By Anne Fricke
When grief comes into our lives, whether through the loss of a loved one or the loss of our envisioned future for that of our child's, this grief must have a way to be expressed. When we ignore and bottle up our emotions inside, they can take root and fester, only to arise at inopportune times or in ways that become much larger than we may be able to handle. Writing about grief helps us express those feelings and gain an awareness and insight into the loss. It can help reorient us in a world that has been forever changed by the cause of grief.
When I was 14 weeks pregnant with Freya, my 57-year-old father suffered a debilitating and life-changing stroke. The pain and experience were akin to his death, but it was a living death. For five years, I could not speak about my father without crying. I had a child born with a rare genetic disorder, and my father's stroke was the most painful experience. Finally, after 5 years, I decided to write him a poem. And not just any poem, but a 5-minute poem that I chose to memorize and perform at our local open mic. For weeks I wrote and edited and cried. I practiced reading the poem out loud and performing like I was on stage, and I cried. I cried a lot during this process, but something drove me to see this through.
Poetry night came around, and I got up and performed this poem. Of course, I choked up a bit, but I was able to make it through without crying. It was a beautiful ode to my father and a healing and needed experience. Not only was I able to finally process and release some of the grief I had clung to and let fester, but the connections I made with people afterward were also beautiful and healing.
Our poetry nights always included a DJ. DJ Goldilocks was, and probably still is though the pandemic ended those particular poetry nights, exceptionally skilled at connecting the vibes of people's poems to music. Freya's Dad and I really enjoyed what he brought to poetry and asked him to DJ the after part of our wedding (we finally decided to get married after 13 years and 3 children).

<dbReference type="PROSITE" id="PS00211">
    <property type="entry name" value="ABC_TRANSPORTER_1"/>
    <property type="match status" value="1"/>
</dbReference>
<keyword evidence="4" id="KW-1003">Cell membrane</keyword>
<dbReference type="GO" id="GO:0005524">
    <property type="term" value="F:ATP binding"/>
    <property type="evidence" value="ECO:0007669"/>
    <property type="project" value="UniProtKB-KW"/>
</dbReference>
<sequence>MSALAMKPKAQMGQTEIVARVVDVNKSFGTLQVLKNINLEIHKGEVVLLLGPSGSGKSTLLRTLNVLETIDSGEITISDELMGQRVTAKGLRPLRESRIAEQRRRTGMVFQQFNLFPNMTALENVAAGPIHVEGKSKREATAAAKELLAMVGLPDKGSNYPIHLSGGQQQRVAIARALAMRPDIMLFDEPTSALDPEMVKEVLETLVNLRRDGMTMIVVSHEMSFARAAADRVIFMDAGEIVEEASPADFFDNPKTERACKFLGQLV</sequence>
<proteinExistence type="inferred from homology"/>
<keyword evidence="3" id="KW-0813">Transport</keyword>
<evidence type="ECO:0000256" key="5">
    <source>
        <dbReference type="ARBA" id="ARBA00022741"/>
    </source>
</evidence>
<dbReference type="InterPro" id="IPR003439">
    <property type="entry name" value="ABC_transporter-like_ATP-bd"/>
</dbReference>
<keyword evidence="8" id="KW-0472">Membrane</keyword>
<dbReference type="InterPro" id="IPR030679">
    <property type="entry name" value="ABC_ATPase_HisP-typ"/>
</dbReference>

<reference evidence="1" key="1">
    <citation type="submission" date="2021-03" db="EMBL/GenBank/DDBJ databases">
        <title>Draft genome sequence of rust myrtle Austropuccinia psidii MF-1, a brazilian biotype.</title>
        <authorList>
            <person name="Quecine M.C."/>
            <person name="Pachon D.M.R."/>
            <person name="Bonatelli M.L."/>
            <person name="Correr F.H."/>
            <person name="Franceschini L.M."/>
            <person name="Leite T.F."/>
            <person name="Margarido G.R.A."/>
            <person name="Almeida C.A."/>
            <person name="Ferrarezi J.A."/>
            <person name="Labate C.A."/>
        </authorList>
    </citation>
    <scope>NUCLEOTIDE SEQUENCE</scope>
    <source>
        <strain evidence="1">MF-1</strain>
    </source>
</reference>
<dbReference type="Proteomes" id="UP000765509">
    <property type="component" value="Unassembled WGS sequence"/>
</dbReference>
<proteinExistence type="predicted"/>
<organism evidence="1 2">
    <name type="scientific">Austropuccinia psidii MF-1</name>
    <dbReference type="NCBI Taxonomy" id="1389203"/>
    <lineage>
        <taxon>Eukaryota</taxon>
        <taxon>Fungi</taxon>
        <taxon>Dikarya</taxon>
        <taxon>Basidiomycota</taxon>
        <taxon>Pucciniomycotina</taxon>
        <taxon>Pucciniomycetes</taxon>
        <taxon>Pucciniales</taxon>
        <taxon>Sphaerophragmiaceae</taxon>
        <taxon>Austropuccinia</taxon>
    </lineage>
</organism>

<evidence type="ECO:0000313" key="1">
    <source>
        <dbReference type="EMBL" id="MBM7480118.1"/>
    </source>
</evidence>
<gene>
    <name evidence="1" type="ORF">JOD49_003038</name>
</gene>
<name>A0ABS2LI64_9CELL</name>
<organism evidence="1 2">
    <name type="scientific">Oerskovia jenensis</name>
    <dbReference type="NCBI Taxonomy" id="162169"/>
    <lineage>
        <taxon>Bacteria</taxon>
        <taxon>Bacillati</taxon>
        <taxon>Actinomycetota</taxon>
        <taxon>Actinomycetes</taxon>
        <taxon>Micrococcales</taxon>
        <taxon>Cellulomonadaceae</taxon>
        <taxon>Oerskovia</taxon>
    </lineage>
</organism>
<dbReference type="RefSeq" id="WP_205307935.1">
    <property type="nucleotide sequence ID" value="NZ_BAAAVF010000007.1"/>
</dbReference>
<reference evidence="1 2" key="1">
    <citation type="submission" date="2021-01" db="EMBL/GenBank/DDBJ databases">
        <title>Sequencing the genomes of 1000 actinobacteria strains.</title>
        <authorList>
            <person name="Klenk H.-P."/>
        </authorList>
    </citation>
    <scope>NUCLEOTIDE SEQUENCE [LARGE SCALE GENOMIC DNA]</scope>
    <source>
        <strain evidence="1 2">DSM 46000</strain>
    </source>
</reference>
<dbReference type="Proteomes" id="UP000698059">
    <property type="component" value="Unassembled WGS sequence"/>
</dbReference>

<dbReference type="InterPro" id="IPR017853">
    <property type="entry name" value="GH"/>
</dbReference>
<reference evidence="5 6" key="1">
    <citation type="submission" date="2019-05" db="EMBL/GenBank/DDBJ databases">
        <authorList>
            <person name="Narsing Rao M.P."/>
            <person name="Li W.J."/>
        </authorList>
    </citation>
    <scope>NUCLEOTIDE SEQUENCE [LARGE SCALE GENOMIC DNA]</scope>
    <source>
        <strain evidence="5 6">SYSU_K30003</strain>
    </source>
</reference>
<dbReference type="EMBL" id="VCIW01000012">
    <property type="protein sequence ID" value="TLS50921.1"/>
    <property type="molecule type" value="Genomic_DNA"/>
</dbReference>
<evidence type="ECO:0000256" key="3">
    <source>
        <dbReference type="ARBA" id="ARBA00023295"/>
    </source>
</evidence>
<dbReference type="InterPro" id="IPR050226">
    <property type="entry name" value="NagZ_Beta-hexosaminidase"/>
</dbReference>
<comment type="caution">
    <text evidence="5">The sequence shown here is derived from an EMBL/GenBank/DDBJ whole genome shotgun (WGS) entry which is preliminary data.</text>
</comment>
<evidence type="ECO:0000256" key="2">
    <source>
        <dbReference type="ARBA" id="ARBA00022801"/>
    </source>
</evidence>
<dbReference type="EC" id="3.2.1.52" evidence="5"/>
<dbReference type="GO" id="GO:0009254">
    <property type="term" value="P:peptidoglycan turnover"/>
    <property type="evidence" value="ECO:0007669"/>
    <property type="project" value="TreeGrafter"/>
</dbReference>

My parents had flown out from Indiana for the wedding and were hanging in late night for the festivities. Amid our dance party and totally unexpected, Goldilocks said he wanted to play a special song for my Dad and me. Goldilocks had previously expressed appreciation for my "Dad" poem and remembered the line about my Dad singing Jim Croce out of tune while dragging a bass boat down the road. There was a scramble to find my Dad. Someone found him, and he got to the dance floor in time as "Don't Mess Around with Jim" came on over the speakers.
Dad and I danced our booties off, laughing and having a good time. It is one of my favorite memories from that day. We didn't include many wedding traditions, so dancing with my Dad was such a lovely surprise, one that I am eternally grateful for!
Writing honestly and expressing yourself can have ripple healing effects farther abroad than you might initially intend. You don't have to make a big event or performance out of your writing to find some relief from your grief. The significant healing for me came from the act of writing and editing and letting myself feel the emotions, relive the memories, find the beauty in them, and cry about the loss. Grief is not something we ever get over but learn to live with. If we're lucky and intentional, we can find ways to ease the heaviness of this grief, and journaling is a fabulous way to do this. That brings me to gratitude.
About the Author
Anne is the founder of BREATHE and mother to three daughters, one of whom has Prader-Willi Syndrome. Early in her journey as the mother to Freya, she was inspired to seek out and create the community she needed. Her class, "Journal Therapy for Parents", explores the many benefits journaling has to offer and builds a foundation for parents to create and sustain their own journaling practice as a therapeutic tool.